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Gods and Monsters (1998)

The last days of Frankenstein (1931) director James Whale are explored.

Director:

Writers:

(novel), (screenplay)

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Won 1 Oscar. Another 36 wins & 32 nominations. See more awards »

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Cast

Cast overview, first billed only:
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Betty
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David Lewis
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Harry
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Dwight
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Edmund Kay
Rosalind Ayres ...
Elsa Lanchester
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Colin Clive
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Leonard Barnett
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Young Whale
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Sarah Whale

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Storyline

The story of James Whale, the director of Frankenstein (1931) and Bride of Frankenstein (1935), in the time period following the Korean War. Whale is homosexual and develops a friendship with his gardener, an ex-Marine. Written by James Fortman <sydb1367@rocketmail.com>

Plot Summary | Plot Synopsis

Genres:

Biography | Drama

Motion Picture Rating (MPAA)

Rated R for sexual material and language | See all certifications »

Parents Guide:

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Details

Official Sites:

Country:

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Language:

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Release Date:

4 November 1998 (USA)  »

Also Known As:

The Father of Frankenstein  »

Box Office

Budget:

$3,500,000 (estimated)

Opening Weekend:

$75,508 (USA) (6 November 1998)

Gross:

$6,390,032 (USA) (21 May 1999)
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Company Credits

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Technical Specs

Runtime:

Sound Mix:

Aspect Ratio:

2.35 : 1
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Did You Know?

Trivia

The title comes from a line appeared in Bride of Frankenstein (1935). In it, Dr. Pretorius (Ernest Thesiger) say to Dr. Frankenstein (Colin Clive): "To a new world of gods and monsters." See more »

Goofs

When Clayton and Betty are by the car talking with the open car door between them, from one angle Betty is seen with her left hand on her hip then shown from the reverse angle her hand is on top of the car door. See more »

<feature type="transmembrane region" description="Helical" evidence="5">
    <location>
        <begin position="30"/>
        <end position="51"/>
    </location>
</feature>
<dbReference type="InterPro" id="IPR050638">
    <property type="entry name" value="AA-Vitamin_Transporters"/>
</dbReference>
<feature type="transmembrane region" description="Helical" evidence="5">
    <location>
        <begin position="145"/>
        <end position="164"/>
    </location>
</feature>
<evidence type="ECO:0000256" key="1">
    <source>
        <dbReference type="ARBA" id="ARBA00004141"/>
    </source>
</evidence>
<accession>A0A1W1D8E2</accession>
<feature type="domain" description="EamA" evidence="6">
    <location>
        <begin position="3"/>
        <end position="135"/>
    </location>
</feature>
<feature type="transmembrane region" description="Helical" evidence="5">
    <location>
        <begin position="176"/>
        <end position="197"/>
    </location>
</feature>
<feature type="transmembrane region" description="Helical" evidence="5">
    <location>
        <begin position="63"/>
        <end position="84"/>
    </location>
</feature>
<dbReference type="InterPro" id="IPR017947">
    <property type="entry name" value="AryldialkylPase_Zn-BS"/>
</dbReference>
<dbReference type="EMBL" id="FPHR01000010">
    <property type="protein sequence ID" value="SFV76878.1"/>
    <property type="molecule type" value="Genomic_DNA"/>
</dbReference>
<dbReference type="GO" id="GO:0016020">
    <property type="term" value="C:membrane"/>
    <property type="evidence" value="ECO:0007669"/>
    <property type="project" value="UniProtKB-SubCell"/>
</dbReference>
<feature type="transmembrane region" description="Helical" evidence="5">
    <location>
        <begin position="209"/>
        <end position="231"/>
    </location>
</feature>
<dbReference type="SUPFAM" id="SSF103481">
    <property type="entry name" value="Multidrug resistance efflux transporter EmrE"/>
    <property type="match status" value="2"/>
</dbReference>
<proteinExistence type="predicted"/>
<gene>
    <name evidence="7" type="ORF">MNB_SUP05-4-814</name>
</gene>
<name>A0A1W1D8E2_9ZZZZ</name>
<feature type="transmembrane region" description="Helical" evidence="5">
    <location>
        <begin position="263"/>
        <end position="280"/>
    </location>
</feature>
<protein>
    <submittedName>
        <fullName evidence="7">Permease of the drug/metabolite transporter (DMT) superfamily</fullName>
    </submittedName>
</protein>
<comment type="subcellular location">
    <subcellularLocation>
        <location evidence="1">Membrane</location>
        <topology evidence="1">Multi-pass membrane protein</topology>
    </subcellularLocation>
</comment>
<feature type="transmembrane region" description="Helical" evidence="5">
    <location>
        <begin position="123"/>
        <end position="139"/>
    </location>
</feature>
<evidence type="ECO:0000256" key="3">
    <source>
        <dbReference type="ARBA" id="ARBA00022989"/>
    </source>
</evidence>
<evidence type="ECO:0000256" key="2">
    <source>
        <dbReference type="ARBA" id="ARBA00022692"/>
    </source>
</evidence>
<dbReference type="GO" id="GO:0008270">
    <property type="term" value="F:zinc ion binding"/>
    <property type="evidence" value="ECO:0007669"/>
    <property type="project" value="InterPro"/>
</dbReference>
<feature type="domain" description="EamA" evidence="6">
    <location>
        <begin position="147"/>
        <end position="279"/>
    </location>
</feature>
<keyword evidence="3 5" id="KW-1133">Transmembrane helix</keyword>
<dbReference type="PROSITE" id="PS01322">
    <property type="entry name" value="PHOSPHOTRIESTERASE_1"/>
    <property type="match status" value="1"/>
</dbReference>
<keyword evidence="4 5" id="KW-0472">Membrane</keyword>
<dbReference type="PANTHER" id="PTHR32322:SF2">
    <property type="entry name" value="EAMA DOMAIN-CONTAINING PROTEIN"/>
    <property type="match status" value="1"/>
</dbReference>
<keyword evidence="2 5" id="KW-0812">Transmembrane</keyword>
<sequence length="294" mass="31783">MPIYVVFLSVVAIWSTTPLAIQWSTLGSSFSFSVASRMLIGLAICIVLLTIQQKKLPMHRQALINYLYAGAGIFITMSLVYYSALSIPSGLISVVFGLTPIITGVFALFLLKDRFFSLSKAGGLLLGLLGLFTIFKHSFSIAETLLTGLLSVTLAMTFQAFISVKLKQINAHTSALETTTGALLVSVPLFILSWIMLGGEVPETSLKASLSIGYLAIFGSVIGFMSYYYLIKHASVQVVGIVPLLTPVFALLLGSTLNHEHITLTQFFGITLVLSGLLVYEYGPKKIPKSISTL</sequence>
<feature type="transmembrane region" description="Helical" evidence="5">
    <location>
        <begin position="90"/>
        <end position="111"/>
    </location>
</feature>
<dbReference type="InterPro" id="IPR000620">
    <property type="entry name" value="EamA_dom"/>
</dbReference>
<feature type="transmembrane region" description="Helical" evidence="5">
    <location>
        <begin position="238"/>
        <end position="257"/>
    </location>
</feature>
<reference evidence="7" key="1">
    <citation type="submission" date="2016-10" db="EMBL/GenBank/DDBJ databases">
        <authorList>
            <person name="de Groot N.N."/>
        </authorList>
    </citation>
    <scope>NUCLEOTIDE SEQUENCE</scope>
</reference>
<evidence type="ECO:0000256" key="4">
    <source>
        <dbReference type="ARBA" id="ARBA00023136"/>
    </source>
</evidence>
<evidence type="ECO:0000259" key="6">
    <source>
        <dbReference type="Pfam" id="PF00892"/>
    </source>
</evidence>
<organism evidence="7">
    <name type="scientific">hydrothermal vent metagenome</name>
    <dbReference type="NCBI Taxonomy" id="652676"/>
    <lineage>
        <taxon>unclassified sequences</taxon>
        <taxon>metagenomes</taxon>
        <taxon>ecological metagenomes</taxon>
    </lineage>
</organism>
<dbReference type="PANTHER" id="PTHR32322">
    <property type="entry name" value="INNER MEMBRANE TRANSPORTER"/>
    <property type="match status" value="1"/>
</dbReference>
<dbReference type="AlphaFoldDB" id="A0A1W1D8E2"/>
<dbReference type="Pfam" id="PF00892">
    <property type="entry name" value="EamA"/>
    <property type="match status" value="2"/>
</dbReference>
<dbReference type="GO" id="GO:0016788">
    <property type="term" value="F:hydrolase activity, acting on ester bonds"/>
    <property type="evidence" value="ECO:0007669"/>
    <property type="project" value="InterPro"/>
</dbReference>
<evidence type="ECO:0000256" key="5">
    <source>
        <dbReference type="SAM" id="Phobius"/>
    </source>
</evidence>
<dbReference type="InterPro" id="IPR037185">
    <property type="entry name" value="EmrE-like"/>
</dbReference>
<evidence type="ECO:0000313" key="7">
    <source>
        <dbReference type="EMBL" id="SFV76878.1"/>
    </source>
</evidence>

Quotes

[first lines]
Hannah: [whispering] She was ugly when I brought her. I not like her. Mr. Jimmy not like her. Better you indicate, Mr. David.
David Lewis: Stop.
Hannah: Shhh.
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Crazy Credits

The character name "Boris Karloff" has the 'TM' symbol next to it, meaning it's trademarked. See more »


Soundtracks

Just Might Be Tonight
Written by Spencer Proffer and Steve Plunkett
Performed by Johnny Spark
Produced & Arranged by Spencer Proffer and Steve Plunkett
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User Reviews

 
More than just gay vs. straight.
18 January 1999 | by (Wisconsin) – See all my reviews

Originally, I thought this would be a film of gay man versus straight man. It is. But much more than that, it is a film that speaks of human strengths and weaknesses, one that studies with quirky charm and quiet strength the scenario of man versus man.

Without getting maudlin or preachy, "Gods and Monsters" goes about telling its story about ignorance, frailty, and unconditional love, the very themes that ran throughout most of James Whale's life and films.

Bill Condon has created a poetic masterpiece, a wonderful answer to the question "Can't we all just get along?". Ian McKellen as James Whale is fascinating and absorbing, his facial expressions and body movements mesmerizing. He does not give a stereotypical "queen" performance. Rather, his James Whale is a dignified, yet tortured man. Lynn Redgrave is comical for the most part as Whale's maid, though she does lend a certain down to earth quality. It is Brendan Fraser, though, who steals this film. As Clay Boone, Fraser holds his own in McKellen's formidibal shadow. He does not provide a stereotypical performance either. Boone prooves to be as dignified and monstrous as Whale.

The few problems I had with the film where two gimmicky scenes, one showing Boone's surrender to a request of Whale's that he pose "like a statue", the other a dream sequence that has Whale walking among his fallen comrades in the trenches of World War one, and one flashback on the set of "Bride of Frankenstein", a scene tainted by Arthur Dignam's awful portrayal of Ernest Thesiger.

Eventually, "Gods and Monsters' proves two things: that we are all at once superhuman and sub-human, and that Hollywood can still show this in a beautiful way.


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